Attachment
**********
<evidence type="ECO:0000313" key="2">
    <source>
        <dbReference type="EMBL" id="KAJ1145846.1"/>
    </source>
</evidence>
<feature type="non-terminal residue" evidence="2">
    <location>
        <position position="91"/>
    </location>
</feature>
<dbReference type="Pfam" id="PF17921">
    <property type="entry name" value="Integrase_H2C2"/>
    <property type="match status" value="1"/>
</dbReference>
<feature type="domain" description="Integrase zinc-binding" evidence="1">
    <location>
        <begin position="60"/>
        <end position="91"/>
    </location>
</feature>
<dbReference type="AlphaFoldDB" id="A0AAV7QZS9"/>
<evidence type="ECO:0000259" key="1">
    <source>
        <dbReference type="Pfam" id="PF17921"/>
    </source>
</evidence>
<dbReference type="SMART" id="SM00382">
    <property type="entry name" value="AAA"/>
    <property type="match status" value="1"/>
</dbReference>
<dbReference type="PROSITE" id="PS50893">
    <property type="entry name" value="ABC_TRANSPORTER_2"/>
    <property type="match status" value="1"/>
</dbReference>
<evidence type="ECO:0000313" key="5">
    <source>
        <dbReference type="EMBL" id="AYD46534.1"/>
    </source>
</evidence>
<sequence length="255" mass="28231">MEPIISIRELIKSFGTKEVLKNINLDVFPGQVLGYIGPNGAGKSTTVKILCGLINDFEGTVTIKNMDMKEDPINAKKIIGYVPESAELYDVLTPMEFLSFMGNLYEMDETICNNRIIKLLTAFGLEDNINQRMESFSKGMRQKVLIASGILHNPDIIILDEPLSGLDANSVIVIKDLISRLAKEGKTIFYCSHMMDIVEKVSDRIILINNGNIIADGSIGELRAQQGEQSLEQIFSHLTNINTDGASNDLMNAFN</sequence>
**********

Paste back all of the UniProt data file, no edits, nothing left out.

<evidence type="ECO:0000313" key="2">
    <source>
        <dbReference type="EMBL" id="KAJ1145846.1"/>
    </source>
</evidence>
<feature type="non-terminal residue" evidence="2">
    <location>
        <position position="91"/>
    </location>
</feature>
<dbReference type="Pfam" id="PF17921">
    <property type="entry name" value="Integrase_H2C2"/>
    <property type="match status" value="1"/>
</dbReference>
<feature type="domain" description="Integrase zinc-binding" evidence="1">
    <location>
        <begin position="60"/>
        <end position="91"/>
    </location>
</feature>
<dbReference type="AlphaFoldDB" id="A0AAV7QZS9"/>
<evidence type="ECO:0000259" key="1">
    <source>
        <dbReference type="Pfam" id="PF17921"/>
    </source>
</evidence>
<dbReference type="SMART" id="SM00382">
    <property type="entry name" value="AAA"/>
    <property type="match status" value="1"/>
</dbReference>
<dbReference type="PROSITE" id="PS50893">
    <property type="entry name" value="ABC_TRANSPORTER_2"/>
    <property type="match status" value="1"/>
</dbReference>
<evidence type="ECO:0000313" key="5">
    <source>
        <dbReference type="EMBL" id="AYD46534.1"/>
    </source>
</evidence>
<sequence length="255" mass="28231">MEPIISIRELIKSFGTKEVLKNINLDVFPGQVLGYIGPNGAGKSTTVKILCGLINDFEGTVTIKNMDMKEDPINAKKIIGYVPESAELYDVLTPMEFLSFMGNLYEMDETICNNRIIKLLTAFGLEDNINQRMESFSKGMRQKVLIASGILHNPDIIILDEPLSGLDANSVIVIKDLISRLAKEGKTIFYCSHMMDIVEKVSDRIILINNGNIIADGSIGELRAQQGEQSLEQIFSHLTNINTDGASNDLMNAFN</sequence>